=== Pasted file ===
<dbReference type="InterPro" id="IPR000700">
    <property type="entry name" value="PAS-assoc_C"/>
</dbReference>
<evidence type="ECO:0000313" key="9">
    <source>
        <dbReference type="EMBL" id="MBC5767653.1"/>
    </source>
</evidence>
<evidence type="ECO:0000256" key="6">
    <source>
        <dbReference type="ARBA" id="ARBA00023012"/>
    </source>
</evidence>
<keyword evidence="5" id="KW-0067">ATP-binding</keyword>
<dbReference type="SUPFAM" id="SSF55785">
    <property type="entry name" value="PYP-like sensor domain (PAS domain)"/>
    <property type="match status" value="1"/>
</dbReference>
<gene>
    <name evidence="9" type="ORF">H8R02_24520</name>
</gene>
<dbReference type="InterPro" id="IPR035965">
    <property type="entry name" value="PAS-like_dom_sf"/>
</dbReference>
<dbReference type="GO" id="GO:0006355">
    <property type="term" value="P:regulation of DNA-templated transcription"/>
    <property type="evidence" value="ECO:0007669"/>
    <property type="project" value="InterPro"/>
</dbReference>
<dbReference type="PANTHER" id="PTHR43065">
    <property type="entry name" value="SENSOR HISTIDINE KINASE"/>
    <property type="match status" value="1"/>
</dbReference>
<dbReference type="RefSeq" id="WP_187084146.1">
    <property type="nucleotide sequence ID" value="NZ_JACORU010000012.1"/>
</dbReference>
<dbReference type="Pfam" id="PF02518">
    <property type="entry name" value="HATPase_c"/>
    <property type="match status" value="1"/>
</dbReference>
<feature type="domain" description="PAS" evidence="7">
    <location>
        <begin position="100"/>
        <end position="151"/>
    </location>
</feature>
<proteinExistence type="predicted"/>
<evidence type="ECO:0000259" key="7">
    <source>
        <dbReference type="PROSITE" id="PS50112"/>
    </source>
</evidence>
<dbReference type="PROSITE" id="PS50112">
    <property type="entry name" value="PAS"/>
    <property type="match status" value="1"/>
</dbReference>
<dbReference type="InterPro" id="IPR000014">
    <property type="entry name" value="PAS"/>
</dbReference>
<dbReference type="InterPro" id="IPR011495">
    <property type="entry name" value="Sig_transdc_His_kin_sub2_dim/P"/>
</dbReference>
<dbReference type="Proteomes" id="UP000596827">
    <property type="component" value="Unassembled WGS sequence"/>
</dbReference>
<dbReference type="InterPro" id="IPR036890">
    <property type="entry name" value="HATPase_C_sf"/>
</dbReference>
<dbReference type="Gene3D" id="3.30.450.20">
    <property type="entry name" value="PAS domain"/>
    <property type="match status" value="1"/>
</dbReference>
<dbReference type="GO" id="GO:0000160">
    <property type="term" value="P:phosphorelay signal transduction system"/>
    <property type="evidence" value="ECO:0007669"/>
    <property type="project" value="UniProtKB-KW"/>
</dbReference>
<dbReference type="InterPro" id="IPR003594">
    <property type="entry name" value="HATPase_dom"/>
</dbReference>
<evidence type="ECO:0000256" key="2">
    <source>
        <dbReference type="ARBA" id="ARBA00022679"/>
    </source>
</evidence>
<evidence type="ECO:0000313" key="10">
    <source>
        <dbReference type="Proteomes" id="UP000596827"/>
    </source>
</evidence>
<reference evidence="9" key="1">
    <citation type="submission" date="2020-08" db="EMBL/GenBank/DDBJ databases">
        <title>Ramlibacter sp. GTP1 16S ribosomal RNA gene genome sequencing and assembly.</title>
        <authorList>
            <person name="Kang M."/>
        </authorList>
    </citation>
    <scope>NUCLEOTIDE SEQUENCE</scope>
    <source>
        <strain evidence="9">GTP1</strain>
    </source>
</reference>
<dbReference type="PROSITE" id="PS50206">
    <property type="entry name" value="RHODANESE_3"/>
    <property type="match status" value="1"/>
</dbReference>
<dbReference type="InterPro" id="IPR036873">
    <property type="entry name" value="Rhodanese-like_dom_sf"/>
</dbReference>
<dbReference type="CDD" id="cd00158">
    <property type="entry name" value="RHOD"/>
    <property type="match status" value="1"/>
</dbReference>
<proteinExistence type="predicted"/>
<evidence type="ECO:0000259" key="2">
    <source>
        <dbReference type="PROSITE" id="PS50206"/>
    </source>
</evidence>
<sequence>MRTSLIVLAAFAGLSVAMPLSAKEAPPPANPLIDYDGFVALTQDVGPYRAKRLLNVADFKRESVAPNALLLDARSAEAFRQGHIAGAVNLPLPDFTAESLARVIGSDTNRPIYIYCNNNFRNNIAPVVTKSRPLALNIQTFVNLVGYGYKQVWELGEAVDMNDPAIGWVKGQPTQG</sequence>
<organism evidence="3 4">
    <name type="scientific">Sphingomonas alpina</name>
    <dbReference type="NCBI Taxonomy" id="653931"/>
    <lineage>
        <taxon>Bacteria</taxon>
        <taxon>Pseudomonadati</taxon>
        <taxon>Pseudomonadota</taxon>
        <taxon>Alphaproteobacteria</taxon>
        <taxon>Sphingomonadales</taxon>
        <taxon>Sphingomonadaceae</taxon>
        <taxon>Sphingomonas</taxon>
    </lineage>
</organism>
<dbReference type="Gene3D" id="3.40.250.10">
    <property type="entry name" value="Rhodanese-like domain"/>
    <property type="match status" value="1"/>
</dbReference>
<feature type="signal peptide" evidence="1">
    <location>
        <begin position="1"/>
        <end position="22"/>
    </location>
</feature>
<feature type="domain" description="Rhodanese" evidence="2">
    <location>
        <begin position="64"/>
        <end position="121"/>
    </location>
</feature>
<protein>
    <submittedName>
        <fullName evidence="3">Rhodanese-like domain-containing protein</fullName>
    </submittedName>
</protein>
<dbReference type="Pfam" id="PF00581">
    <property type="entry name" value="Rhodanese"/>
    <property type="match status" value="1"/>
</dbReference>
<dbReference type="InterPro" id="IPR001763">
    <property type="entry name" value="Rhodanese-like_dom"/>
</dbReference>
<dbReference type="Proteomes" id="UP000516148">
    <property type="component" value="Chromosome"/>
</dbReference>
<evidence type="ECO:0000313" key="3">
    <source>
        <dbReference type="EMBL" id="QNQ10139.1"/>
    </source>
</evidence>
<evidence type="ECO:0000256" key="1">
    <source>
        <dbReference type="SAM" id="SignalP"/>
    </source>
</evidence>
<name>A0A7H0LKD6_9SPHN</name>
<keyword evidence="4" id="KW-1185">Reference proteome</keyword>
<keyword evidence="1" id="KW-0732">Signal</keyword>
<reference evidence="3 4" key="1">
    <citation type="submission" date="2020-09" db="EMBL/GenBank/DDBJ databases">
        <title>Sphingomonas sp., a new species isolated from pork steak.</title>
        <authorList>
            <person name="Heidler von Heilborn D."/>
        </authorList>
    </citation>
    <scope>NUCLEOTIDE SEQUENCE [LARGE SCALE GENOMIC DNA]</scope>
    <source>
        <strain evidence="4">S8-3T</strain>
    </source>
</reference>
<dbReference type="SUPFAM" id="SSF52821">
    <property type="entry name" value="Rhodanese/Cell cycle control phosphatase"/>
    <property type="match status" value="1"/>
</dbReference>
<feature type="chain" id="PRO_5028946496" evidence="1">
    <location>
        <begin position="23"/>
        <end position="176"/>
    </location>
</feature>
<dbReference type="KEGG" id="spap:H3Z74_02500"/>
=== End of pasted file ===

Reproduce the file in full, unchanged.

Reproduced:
<dbReference type="InterPro" id="IPR000700">
    <property type="entry name" value="PAS-assoc_C"/>
</dbReference>
<evidence type="ECO:0000313" key="9">
    <source>
        <dbReference type="EMBL" id="MBC5767653.1"/>
    </source>
</evidence>
<evidence type="ECO:0000256" key="6">
    <source>
        <dbReference type="ARBA" id="ARBA00023012"/>
    </source>
</evidence>
<keyword evidence="5" id="KW-0067">ATP-binding</keyword>
<dbReference type="SUPFAM" id="SSF55785">
    <property type="entry name" value="PYP-like sensor domain (PAS domain)"/>
    <property type="match status" value="1"/>
</dbReference>
<gene>
    <name evidence="9" type="ORF">H8R02_24520</name>
</gene>
<dbReference type="InterPro" id="IPR035965">
    <property type="entry name" value="PAS-like_dom_sf"/>
</dbReference>
<dbReference type="GO" id="GO:0006355">
    <property type="term" value="P:regulation of DNA-templated transcription"/>
    <property type="evidence" value="ECO:0007669"/>
    <property type="project" value="InterPro"/>
</dbReference>
<dbReference type="PANTHER" id="PTHR43065">
    <property type="entry name" value="SENSOR HISTIDINE KINASE"/>
    <property type="match status" value="1"/>
</dbReference>
<dbReference type="RefSeq" id="WP_187084146.1">
    <property type="nucleotide sequence ID" value="NZ_JACORU010000012.1"/>
</dbReference>
<dbReference type="Pfam" id="PF02518">
    <property type="entry name" value="HATPase_c"/>
    <property type="match status" value="1"/>
</dbReference>
<feature type="domain" description="PAS" evidence="7">
    <location>
        <begin position="100"/>
        <end position="151"/>
    </location>
</feature>
<proteinExistence type="predicted"/>
<evidence type="ECO:0000259" key="7">
    <source>
        <dbReference type="PROSITE" id="PS50112"/>
    </source>
</evidence>
<dbReference type="PROSITE" id="PS50112">
    <property type="entry name" value="PAS"/>
    <property type="match status" value="1"/>
</dbReference>
<dbReference type="InterPro" id="IPR000014">
    <property type="entry name" value="PAS"/>
</dbReference>
<dbReference type="InterPro" id="IPR011495">
    <property type="entry name" value="Sig_transdc_His_kin_sub2_dim/P"/>
</dbReference>
<dbReference type="Proteomes" id="UP000596827">
    <property type="component" value="Unassembled WGS sequence"/>
</dbReference>
<dbReference type="InterPro" id="IPR036890">
    <property type="entry name" value="HATPase_C_sf"/>
</dbReference>
<dbReference type="Gene3D" id="3.30.450.20">
    <property type="entry name" value="PAS domain"/>
    <property type="match status" value="1"/>
</dbReference>
<dbReference type="GO" id="GO:0000160">
    <property type="term" value="P:phosphorelay signal transduction system"/>
    <property type="evidence" value="ECO:0007669"/>
    <property type="project" value="UniProtKB-KW"/>
</dbReference>
<dbReference type="InterPro" id="IPR003594">
    <property type="entry name" value="HATPase_dom"/>
</dbReference>
<evidence type="ECO:0000256" key="2">
    <source>
        <dbReference type="ARBA" id="ARBA00022679"/>
    </source>
</evidence>
<evidence type="ECO:0000313" key="10">
    <source>
        <dbReference type="Proteomes" id="UP000596827"/>
    </source>
</evidence>
<reference evidence="9" key="1">
    <citation type="submission" date="2020-08" db="EMBL/GenBank/DDBJ databases">
        <title>Ramlibacter sp. GTP1 16S ribosomal RNA gene genome sequencing and assembly.</title>
        <authorList>
            <person name="Kang M."/>
        </authorList>
    </citation>
    <scope>NUCLEOTIDE SEQUENCE</scope>
    <source>
        <strain evidence="9">GTP1</strain>
    </source>
</reference>
<dbReference type="PROSITE" id="PS50206">
    <property type="entry name" value="RHODANESE_3"/>
    <property type="match status" value="1"/>
</dbReference>
<dbReference type="InterPro" id="IPR036873">
    <property type="entry name" value="Rhodanese-like_dom_sf"/>
</dbReference>
<dbReference type="CDD" id="cd00158">
    <property type="entry name" value="RHOD"/>
    <property type="match status" value="1"/>
</dbReference>
<proteinExistence type="predicted"/>
<evidence type="ECO:0000259" key="2">
    <source>
        <dbReference type="PROSITE" id="PS50206"/>
    </source>
</evidence>
<sequence>MRTSLIVLAAFAGLSVAMPLSAKEAPPPANPLIDYDGFVALTQDVGPYRAKRLLNVADFKRESVAPNALLLDARSAEAFRQGHIAGAVNLPLPDFTAESLARVIGSDTNRPIYIYCNNNFRNNIAPVVTKSRPLALNIQTFVNLVGYGYKQVWELGEAVDMNDPAIGWVKGQPTQG</sequence>
<organism evidence="3 4">
    <name type="scientific">Sphingomonas alpina</name>
    <dbReference type="NCBI Taxonomy" id="653931"/>
    <lineage>
        <taxon>Bacteria</taxon>
        <taxon>Pseudomonadati</taxon>
        <taxon>Pseudomonadota</taxon>
        <taxon>Alphaproteobacteria</taxon>
        <taxon>Sphingomonadales</taxon>
        <taxon>Sphingomonadaceae</taxon>
        <taxon>Sphingomonas</taxon>
    </lineage>
</organism>
<dbReference type="Gene3D" id="3.40.250.10">
    <property type="entry name" value="Rhodanese-like domain"/>
    <property type="match status" value="1"/>
</dbReference>
<feature type="signal peptide" evidence="1">
    <location>
        <begin position="1"/>
        <end position="22"/>
    </location>
</feature>
<feature type="domain" description="Rhodanese" evidence="2">
    <location>
        <begin position="64"/>
        <end position="121"/>
    </location>
</feature>
<protein>
    <submittedName>
        <fullName evidence="3">Rhodanese-like domain-containing protein</fullName>
    </submittedName>
</protein>
<dbReference type="Pfam" id="PF00581">
    <property type="entry name" value="Rhodanese"/>
    <property type="match status" value="1"/>
</dbReference>
<dbReference type="InterPro" id="IPR001763">
    <property type="entry name" value="Rhodanese-like_dom"/>
</dbReference>
<dbReference type="Proteomes" id="UP000516148">
    <property type="component" value="Chromosome"/>
</dbReference>
<evidence type="ECO:0000313" key="3">
    <source>
        <dbReference type="EMBL" id="QNQ10139.1"/>
    </source>
</evidence>
<evidence type="ECO:0000256" key="1">
    <source>
        <dbReference type="SAM" id="SignalP"/>
    </source>
</evidence>
<name>A0A7H0LKD6_9SPHN</name>
<keyword evidence="4" id="KW-1185">Reference proteome</keyword>
<keyword evidence="1" id="KW-0732">Signal</keyword>
<reference evidence="3 4" key="1">
    <citation type="submission" date="2020-09" db="EMBL/GenBank/DDBJ databases">
        <title>Sphingomonas sp., a new species isolated from pork steak.</title>
        <authorList>
            <person name="Heidler von Heilborn D."/>
        </authorList>
    </citation>
    <scope>NUCLEOTIDE SEQUENCE [LARGE SCALE GENOMIC DNA]</scope>
    <source>
        <strain evidence="4">S8-3T</strain>
    </source>
</reference>
<dbReference type="SUPFAM" id="SSF52821">
    <property type="entry name" value="Rhodanese/Cell cycle control phosphatase"/>
    <property type="match status" value="1"/>
</dbReference>
<feature type="chain" id="PRO_5028946496" evidence="1">
    <location>
        <begin position="23"/>
        <end position="176"/>
    </location>
</feature>
<dbReference type="KEGG" id="spap:H3Z74_02500"/>